When I last blogged, I was talking of miracles.  Today I have gifts on my mind…

I am not a professional writer, nor a professional theologian, nor a professional much of anything.  I aspire to be a deacon some day, if God bestows that gift on me.  And a lot of what I write might be heard in homilies some day.  So my thoughts are my gift to my readers, those I’ve acquired.  I didn’t set out to have an audience, just a vehicle to store my thoughts.  It eventually became a way to evangelize.  So let’s examine gifts…

In today’s world gifts are often frivolously given.  We sometimes give people things because they give us things, and much of the time there’s not much thought put into them.  We give because of a birthday, we give because of a First Communion, we give because someone died. 

In my life, I do not give my wife gifts very often.  Why?  Because my gift to her, when we got married, was my self.  When we got married, I promised to give her all of me.  I didn’t live up to that promise, and it’s probably impossible without God, but I did make the promise.  So I don’t give Anniversary, Valentine’s day, Mother’s day, birthday, Christmas gifts.  I do remember those days, and possibly cook a special meal, but I don’t buy gifts for my wife.  For that matter, I rarely give her flowers.  The same is true vice versa.  Oh, sure, we go out and buy something for occasions like Christmas, but it’s usually not for us, it’s for our home.  But our attitude about giving is that we are giving ourselves to our marriage.  All the way (to remember a good old song).

In the vein of the blog on miracles, gifts happen every day with our attitude. I often tell my wife that I thank her for the gift of being there next to me when I wake up.  O Henry wrote a story about this self-less giving, called The Gift of the Magi.  In that story, the wife’s most cherished treasure was her hair.  The husband’s was a pocket watch he inherited.  The wife wanted a beautiful brush for her hair, the husband wanted a chain for his watch.  But the couple was so poor that they had to give up their most cherished treasure so the other could have what they wanted.  The wife sold her hair so she could buy the husband a chain for his watch, and the husband sold his watch to buy the brush for the wife.  The point of the story is the selflessness.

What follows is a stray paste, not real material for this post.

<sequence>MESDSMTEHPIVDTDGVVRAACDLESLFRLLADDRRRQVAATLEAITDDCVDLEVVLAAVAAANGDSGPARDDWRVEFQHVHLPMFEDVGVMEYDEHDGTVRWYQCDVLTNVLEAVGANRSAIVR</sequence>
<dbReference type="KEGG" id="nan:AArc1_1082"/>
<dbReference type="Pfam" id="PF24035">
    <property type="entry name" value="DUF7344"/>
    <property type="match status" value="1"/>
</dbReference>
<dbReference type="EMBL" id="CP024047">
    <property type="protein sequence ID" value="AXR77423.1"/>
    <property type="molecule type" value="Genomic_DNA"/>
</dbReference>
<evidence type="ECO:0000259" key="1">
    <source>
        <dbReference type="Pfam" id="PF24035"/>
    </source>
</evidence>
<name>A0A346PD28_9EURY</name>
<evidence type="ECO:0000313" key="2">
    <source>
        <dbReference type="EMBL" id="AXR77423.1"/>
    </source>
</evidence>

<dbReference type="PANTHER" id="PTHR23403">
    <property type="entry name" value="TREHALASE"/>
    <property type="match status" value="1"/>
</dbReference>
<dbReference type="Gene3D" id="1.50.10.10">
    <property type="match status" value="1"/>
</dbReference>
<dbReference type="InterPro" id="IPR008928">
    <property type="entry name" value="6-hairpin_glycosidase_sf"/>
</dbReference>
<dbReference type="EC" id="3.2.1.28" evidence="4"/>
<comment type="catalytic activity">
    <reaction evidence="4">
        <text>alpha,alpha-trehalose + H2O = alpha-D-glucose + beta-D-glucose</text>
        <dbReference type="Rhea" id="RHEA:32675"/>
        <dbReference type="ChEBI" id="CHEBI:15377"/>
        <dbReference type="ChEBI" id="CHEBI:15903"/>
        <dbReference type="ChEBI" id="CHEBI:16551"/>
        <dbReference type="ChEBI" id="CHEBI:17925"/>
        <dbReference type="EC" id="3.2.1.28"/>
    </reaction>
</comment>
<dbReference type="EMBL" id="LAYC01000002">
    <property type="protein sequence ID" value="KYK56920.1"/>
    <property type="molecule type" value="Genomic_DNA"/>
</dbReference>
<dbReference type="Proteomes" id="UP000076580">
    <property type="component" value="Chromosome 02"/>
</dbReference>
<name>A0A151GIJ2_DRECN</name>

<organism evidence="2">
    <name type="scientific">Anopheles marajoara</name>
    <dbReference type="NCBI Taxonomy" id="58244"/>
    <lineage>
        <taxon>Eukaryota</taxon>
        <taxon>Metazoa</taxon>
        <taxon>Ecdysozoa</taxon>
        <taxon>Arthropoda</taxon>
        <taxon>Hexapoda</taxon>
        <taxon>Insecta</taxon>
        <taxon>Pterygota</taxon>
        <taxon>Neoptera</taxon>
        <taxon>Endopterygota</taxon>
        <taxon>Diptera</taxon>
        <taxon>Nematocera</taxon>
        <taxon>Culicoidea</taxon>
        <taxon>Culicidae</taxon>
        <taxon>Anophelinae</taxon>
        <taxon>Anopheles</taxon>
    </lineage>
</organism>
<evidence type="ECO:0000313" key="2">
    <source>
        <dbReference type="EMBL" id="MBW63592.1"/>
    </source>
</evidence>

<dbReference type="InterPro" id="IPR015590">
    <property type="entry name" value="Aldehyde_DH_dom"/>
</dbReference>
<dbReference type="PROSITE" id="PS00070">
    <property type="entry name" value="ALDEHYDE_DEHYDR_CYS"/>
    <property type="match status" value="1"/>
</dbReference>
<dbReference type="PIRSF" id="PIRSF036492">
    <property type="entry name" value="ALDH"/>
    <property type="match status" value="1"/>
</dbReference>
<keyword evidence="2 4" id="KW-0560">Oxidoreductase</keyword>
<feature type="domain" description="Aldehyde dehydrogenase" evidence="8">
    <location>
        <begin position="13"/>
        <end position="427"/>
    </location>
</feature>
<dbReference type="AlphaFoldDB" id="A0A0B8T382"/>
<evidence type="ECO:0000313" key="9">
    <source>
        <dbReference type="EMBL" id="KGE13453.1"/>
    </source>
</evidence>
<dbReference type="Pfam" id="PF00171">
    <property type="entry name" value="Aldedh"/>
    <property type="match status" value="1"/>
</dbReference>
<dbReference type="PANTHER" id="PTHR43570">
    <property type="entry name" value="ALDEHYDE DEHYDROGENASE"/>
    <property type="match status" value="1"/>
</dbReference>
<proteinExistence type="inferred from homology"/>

In the coming season of giving, I would encourage people to not give thoughtlessly.  Did I say we don’t buy Christmas presents anymore?  What we do is to craft something that everyone enjoys.  Last year, cranberry-orange muffins, the year before banana-nut bread and cookies.  But the point is to give something of myself to those we cherish.

I wanted to tie this in with a recent conversation I was having about priestly celibacy.  The person I was talking to said that priests should not be forced to be celibate.  I pointed out that, as I said above, a marriage is meant to be a total gift of self to your spouse, and that, in the purest form, becoming a priest is a total giving of self to the service of God.  In this vein, the gift is freely, cheerfully given.  Priest are not forced to be celibate.  They are asked to give their sexuality to God, to give up their sexuality, in essence, that they might serve God better.  So just as in a marriage, God calls, the man answers the call, saying Yes to God (or no), and then committing all of himself to serve God.  Those priests who give this gift freely will very usually be very good priests.

Married people who give themselves freely to their spouse also tend to be more happily married.  Remember that it is more blessed to give than to receive.


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